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What is regenerative grazing?

Mob Grazing works on the principle of mimicking how large herds of ruminant’s graze, like Bisons. Wild herds graze in tight groups and move quickly across large areas due to predator pressure. They graze the pasteurised plants hard and fast. Trampling them under foot. They then move on and don’t return for quite some time. This allows the grass plants to grow taller. To put down deep roots and to capture solar energy. Increasingly scientists believe that this type of pattern of behaviour allows the grass plants to store more carbon in the soil, to feed the soil microbiology and to provide varied habitat biodiversity. 

What are we doing?

We want to measure the potential of adaptive grazing in the UK for positive impact on livestock production through rotational grazing system that allows paddocks longer rest period for grass to grow taller; this also helps to maximise soil carbon sequestration and improve biodiversity.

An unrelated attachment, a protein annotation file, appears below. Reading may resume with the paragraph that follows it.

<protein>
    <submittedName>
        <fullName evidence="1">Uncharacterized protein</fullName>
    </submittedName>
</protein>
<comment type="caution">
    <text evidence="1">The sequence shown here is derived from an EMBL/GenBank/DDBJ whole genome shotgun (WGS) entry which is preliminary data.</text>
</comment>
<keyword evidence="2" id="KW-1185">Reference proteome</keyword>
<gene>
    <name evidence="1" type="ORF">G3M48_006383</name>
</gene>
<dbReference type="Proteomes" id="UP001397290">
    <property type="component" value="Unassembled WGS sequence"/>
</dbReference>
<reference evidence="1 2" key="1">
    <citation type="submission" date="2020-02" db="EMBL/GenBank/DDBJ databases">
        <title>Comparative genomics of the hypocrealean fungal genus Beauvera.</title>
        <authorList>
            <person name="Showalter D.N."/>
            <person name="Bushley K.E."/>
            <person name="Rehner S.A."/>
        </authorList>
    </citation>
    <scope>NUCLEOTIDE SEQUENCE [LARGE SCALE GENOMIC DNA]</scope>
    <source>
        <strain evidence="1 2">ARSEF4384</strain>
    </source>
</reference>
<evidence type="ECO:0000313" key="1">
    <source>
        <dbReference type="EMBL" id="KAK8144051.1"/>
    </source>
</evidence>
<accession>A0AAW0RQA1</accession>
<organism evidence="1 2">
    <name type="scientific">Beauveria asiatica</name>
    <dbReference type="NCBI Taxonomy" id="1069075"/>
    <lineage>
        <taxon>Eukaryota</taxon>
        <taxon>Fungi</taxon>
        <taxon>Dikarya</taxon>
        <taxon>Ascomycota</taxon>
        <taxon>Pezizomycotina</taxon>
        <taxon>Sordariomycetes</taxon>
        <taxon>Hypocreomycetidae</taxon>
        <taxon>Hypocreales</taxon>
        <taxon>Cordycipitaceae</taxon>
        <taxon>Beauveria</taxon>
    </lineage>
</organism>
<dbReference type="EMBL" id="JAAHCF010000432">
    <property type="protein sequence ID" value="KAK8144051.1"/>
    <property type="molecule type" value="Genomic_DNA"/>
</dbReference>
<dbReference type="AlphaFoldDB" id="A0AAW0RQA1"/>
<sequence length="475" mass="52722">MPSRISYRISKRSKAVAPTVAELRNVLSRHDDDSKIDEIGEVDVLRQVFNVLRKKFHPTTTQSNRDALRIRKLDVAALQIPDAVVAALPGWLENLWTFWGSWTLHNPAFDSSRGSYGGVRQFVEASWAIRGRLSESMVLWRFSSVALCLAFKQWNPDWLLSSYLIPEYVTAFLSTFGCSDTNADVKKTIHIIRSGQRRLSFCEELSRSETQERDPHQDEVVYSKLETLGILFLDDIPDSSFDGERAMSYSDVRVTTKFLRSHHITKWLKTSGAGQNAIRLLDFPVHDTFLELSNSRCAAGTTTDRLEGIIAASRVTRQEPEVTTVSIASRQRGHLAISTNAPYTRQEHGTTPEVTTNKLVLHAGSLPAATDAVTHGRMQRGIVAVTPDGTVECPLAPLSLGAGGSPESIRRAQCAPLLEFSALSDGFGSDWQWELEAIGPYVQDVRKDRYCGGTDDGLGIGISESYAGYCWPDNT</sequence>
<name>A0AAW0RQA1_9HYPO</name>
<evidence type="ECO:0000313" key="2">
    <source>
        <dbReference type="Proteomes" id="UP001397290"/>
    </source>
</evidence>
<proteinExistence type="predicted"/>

our roaming herd

We have established a new beef herd and using satellite technology in collars on the cows we are experimenting with an adapted approach to grazing. We will measure the effect of this on soil carbon sequestration, soil health and biodiversity. In order to see if this system of farming has any impact on our abilities to combat climate change.
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